Gateway LT2108u

Gateway LT2108u

Gateway LT2108u

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Gateway LT2108u

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Posted: May 31, 2010 |Comments: 0



Gateway LT2108u


Gateway LT2108u
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I got this netbook around two and a half weeks ago, which means I can’t talk about long-term effects. But here’s what I thought about this netbook. 

I have a problem with my wrists which makes writing on paper for extended periods of time difficult and painful, but I type 90 words a minute, so I got an HP Mini 100 (chosen because the keyboard was the best I’d tried), for taking notes in school. 

The HP was good, don’t get me wrong, but the screen’s shape was clunky, it dropped my main wireless signal at school within a month, and even though it had a nice pattern on the back it wasn’t the prettiest interface out there. 

After seven months I accidentally broke the screen, and the warranty told me it wasn’t fixable and gave me back the money I’d payed for it. After trying this netbook out at a store and liking it but not its price, I eventually settled on buying this one off Amazon and getting a much cheaper online warranty. 

It arrived in a week, nicely packaged, with a power cable you had to put together. It was much lighter than the HP mini, and quite a bit more attractive-looking. 


The interface is gorgeous. Buttons are big and wide, the lights are displayed attractively, and it’s pretty darn sexy looking. There is a barely visible pattern of horizontal lines on the back of the screen, which isn’t that nice and certainly doesn’t measure up to the elegant, fun, black-and-silver bubbles of the HP mini, but neither is immediately noticeable. There’s a small silver bar reading Gateway on the lefthand side of the screen, with a tiny Gateway logo. I plan on getting a skin for the back when I can, just to make it a little prettier, but it isn’t that needed. 

This thins is a fingerprint magnet, though, and scratches easily where the HP mini chipped. You’ll have to keep dusting it off and washing off fingerprints. In two days it looked like my HP mini after I’d had it two months. So if you aren’t gentle with your netbooks (lord knows I’m not), you might want to consider investing in a screen before it gets really scarred-looking. 

The touchpad is also a little more difficult to use, and keeps zooming in, but I’m getting the hang of it. 


The screen’s very high quality, and it comes with a webcam far superior than the HP mini, or the one on my father’s Mac. This webcam isn’t extremely extremely high quality, but it’s very nice looking, and has lots of brightness/contrast/color settings to get you in your best light. The positioning of the webcam is awkward angle-wise, of course, but that’s just because it’s a netbook. 

This comes with Windows 7 Starter, which has a folder organizational system similar to a Mac. I thought I was going to hate Windows 7, because I love XP’s taskbar so much and automatically clumping programs are the bane of my existence. However, with a couple setting changes that are easy to find, it’s possible to get the same shape and type of taskbar, except the logo/home button on my Stardock theme is a little cut off, but it’s just odd-looking and not a problem at all.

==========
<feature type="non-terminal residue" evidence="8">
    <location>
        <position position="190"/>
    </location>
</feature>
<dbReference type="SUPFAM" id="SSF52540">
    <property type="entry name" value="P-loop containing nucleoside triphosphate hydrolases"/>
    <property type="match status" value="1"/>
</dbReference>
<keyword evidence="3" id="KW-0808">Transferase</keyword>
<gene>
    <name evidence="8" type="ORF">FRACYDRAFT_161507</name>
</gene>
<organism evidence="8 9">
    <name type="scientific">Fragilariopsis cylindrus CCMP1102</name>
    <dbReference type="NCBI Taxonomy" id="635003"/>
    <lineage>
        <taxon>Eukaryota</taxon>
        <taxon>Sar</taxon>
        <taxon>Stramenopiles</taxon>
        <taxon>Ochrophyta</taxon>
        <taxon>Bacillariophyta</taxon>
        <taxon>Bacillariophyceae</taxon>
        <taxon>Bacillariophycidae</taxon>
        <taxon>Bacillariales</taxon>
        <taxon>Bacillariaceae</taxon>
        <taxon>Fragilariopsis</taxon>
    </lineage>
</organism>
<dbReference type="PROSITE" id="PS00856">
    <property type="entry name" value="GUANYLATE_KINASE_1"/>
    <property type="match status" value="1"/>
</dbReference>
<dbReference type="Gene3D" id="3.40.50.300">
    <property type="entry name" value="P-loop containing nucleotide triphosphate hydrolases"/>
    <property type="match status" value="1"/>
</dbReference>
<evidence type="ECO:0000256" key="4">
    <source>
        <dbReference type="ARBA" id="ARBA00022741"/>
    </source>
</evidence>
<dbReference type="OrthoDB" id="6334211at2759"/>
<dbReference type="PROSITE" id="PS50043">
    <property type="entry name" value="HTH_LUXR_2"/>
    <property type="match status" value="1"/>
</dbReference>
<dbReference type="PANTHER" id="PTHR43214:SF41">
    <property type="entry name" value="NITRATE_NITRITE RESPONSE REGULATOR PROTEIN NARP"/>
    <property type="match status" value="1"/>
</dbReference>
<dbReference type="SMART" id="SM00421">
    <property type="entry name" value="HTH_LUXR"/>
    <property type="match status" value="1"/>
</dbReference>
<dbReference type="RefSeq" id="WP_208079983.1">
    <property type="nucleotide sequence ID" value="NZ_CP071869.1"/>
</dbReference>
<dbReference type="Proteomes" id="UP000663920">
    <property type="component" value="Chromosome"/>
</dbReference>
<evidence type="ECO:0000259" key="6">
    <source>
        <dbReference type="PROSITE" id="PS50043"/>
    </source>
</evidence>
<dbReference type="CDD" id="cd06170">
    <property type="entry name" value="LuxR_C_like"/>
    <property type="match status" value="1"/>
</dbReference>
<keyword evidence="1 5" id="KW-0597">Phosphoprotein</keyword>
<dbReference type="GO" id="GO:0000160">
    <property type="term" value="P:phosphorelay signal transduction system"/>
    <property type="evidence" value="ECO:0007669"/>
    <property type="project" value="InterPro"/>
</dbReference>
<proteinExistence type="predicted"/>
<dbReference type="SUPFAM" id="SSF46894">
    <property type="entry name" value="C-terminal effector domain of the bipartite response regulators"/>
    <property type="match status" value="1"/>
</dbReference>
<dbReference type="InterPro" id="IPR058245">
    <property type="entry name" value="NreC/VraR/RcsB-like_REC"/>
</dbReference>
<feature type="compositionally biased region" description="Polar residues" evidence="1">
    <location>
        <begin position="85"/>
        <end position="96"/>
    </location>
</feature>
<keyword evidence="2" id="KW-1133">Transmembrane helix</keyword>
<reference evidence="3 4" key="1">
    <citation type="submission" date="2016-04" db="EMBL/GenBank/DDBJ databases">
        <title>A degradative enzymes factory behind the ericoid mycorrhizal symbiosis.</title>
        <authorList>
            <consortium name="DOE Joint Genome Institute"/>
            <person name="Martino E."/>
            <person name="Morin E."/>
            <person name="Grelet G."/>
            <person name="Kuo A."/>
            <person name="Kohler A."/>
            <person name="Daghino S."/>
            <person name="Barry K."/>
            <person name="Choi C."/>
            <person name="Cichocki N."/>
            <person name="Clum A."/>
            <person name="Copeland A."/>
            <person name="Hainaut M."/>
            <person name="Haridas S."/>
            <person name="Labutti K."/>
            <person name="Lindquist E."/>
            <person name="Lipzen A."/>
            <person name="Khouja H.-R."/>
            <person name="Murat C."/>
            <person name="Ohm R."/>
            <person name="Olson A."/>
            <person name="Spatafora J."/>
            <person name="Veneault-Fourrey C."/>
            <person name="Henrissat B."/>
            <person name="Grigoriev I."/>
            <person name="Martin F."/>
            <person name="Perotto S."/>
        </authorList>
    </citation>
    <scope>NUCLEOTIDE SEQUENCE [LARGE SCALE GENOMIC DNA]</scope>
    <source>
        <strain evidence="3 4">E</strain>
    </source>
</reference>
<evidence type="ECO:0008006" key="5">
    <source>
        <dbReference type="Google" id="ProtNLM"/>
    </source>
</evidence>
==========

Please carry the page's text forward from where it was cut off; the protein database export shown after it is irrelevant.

Right. Stardock. 


So I went to the web, and found out Acer made a deal with STARDOCK MY COLORS, a company that makes beyond well-designed themes for Windows Vista/Windows 7. These themes are very expensive (20 bucks each!) so Stardock wants to entice you. 

They offer up three free themes: a “go green”, environmental one, a smooth pretty blue-silver one, and an online game scarlet one. The first two come with icon design for folders, and they’re all very pretty. You install Stardock’s program, apply your choice free theme (or stick with the other one), and it gives you desktop background options including pictures from your file. 

You still can’t use other web themes than Stardock’s, but theirs aren’t half bad. 

Also, with Windows 7, there are gadgets you can put on the desktop, and ones you can download online. Those work wonderfully, and I use a to-do-list to keep track of my homework and notepad to keep track of my schedule. 


Previously, I found it was difficult for me to type on the smaller keyboards, and selected the HP because its keyboard was so expansive. But after months of typing on the HP, I learned to adapt, and this keyboard isn’t full-sized, no, but it doesn’t have those ugly ridge things that others do and before I’d spent an hour with the netbook I could type just fine. 

If you haven’t used a netbook before or aren’t a good typer, the keyboard might take some getting used to, but it is by far a great keyboard and you could do much worse in the netbook vein. 


The power cord connector is on the left side of the netbook. There are three ports for USB drives alone, which should be more than enough for the average consumer. There’s also mike and earphone jacks, and the other types of connectors you’d expect on a computer. These ports and jacks line both sides of the netbook, and there’s no ports at the back. 

The tiny-icons part of the taskbar (you know, sound, battery, updates, etc.) also includes a USB drive button that makes removing any drive easy. If that doesn’t work, the Hard Disk Drives section of the Windows Explorer folders lets you remove with ease. No problems yet. 

The power cord is shorter than the HP mini, and if you’d

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